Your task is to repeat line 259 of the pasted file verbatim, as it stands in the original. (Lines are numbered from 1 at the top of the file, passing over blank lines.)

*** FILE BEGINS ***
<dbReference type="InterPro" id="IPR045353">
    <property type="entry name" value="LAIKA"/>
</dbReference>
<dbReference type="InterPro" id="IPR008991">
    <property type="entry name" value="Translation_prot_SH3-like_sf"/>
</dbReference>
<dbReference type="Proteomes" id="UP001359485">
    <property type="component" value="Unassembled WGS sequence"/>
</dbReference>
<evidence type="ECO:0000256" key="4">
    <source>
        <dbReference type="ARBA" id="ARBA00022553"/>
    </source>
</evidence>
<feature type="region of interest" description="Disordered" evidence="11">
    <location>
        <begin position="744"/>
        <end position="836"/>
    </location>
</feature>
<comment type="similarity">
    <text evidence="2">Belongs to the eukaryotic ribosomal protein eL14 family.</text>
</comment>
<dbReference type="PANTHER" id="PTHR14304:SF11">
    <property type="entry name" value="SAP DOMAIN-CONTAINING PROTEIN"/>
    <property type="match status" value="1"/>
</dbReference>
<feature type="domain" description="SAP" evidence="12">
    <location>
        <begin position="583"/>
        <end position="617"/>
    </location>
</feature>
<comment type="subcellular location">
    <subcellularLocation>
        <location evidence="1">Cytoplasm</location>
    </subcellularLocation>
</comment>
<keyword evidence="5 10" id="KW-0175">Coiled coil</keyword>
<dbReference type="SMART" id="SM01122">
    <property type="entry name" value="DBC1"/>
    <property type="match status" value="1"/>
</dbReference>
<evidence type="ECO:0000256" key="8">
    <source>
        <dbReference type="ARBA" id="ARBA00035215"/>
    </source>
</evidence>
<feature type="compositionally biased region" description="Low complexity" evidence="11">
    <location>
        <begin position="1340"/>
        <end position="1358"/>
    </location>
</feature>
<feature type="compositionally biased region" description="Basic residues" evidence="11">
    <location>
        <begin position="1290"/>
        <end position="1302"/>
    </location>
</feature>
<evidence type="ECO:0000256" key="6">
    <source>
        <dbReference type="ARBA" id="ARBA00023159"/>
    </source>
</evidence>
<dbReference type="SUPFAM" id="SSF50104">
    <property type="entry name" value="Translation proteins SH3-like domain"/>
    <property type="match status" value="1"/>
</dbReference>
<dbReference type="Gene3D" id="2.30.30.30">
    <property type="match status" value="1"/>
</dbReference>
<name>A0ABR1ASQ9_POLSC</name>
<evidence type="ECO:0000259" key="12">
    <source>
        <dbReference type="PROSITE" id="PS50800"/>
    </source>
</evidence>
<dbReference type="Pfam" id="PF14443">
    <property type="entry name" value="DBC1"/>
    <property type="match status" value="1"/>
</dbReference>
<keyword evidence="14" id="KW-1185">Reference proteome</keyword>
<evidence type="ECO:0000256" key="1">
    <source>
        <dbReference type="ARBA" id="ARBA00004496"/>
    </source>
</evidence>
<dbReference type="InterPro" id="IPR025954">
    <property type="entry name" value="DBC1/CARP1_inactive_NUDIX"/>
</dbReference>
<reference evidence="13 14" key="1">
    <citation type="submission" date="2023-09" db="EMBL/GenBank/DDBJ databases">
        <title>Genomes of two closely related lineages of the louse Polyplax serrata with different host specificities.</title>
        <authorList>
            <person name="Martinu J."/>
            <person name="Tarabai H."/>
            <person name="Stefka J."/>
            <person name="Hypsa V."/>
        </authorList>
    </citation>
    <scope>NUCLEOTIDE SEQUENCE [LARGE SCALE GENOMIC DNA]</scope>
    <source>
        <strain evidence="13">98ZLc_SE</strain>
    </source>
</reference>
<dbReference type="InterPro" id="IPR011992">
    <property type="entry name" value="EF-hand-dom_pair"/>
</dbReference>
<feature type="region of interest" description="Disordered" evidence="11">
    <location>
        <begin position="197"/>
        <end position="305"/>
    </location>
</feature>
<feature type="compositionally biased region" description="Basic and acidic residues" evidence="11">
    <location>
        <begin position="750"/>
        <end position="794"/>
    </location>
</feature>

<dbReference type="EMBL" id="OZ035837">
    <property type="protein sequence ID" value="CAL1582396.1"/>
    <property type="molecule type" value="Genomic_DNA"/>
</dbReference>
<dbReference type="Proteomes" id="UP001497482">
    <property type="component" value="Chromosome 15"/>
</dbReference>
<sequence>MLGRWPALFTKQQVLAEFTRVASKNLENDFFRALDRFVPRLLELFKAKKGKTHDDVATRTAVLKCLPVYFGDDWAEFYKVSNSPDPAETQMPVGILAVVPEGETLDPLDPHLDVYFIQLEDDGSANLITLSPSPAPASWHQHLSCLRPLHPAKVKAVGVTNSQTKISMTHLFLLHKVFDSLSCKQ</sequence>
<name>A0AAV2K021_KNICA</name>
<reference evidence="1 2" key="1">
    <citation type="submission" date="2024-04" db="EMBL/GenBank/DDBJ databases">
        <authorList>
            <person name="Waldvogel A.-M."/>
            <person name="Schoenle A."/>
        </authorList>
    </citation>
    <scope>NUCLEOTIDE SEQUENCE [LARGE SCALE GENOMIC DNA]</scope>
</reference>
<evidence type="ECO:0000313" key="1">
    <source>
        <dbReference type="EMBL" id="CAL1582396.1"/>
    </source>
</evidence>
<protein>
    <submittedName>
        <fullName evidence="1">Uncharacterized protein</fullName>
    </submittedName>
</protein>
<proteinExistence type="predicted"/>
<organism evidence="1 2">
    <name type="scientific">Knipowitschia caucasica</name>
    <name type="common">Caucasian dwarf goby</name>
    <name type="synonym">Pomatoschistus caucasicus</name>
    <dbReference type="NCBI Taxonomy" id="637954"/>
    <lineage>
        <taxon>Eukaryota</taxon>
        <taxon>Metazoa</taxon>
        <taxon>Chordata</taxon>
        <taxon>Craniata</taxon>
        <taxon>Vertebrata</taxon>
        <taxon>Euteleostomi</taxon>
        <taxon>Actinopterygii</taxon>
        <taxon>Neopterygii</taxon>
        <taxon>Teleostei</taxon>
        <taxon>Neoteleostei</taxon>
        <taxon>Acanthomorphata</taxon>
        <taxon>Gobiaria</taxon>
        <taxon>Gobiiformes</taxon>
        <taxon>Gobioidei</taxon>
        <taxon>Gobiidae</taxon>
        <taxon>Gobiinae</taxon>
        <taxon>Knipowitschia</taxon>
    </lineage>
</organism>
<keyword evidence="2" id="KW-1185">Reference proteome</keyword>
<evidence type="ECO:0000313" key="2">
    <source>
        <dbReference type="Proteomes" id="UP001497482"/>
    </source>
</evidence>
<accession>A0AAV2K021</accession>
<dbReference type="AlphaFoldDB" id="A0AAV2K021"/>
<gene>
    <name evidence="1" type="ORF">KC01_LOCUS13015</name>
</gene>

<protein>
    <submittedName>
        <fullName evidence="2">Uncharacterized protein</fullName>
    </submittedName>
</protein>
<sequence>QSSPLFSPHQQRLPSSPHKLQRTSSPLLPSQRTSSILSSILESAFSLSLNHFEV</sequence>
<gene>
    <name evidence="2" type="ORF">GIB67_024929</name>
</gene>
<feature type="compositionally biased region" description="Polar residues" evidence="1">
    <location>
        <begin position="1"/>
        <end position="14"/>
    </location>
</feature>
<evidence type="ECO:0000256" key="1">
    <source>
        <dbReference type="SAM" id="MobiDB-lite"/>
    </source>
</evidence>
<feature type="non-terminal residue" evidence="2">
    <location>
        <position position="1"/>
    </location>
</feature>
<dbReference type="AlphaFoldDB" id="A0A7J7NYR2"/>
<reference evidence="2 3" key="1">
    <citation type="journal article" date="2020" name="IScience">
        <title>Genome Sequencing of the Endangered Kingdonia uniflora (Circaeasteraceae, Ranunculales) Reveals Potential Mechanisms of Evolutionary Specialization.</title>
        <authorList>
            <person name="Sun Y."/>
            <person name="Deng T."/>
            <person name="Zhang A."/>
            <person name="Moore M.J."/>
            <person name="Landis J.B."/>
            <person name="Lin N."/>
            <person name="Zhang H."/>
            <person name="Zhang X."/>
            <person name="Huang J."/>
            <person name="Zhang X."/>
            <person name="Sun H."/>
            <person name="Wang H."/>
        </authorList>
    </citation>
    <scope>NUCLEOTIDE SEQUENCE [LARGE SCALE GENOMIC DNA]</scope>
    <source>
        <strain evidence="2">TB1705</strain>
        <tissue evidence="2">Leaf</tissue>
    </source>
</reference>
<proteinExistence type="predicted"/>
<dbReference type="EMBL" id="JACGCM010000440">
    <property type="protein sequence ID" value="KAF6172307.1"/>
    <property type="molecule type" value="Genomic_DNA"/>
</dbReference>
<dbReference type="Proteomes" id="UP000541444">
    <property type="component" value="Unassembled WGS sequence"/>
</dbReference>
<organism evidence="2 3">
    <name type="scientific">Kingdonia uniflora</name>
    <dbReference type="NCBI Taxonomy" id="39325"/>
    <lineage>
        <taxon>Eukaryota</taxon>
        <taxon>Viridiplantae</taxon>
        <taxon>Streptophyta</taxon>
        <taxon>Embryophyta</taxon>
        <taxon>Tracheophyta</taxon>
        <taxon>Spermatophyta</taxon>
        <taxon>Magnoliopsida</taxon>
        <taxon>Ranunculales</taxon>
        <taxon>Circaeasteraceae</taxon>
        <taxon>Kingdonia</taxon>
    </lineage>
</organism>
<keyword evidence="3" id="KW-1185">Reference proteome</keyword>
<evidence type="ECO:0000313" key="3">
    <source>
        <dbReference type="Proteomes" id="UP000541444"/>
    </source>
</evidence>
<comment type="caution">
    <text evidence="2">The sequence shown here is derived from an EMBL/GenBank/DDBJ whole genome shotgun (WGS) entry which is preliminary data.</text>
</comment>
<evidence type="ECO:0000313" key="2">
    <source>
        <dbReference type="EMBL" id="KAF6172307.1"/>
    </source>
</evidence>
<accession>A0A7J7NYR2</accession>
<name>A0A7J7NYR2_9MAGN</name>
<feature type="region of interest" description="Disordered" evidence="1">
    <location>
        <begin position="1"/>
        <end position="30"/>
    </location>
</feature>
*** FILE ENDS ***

    </lineage>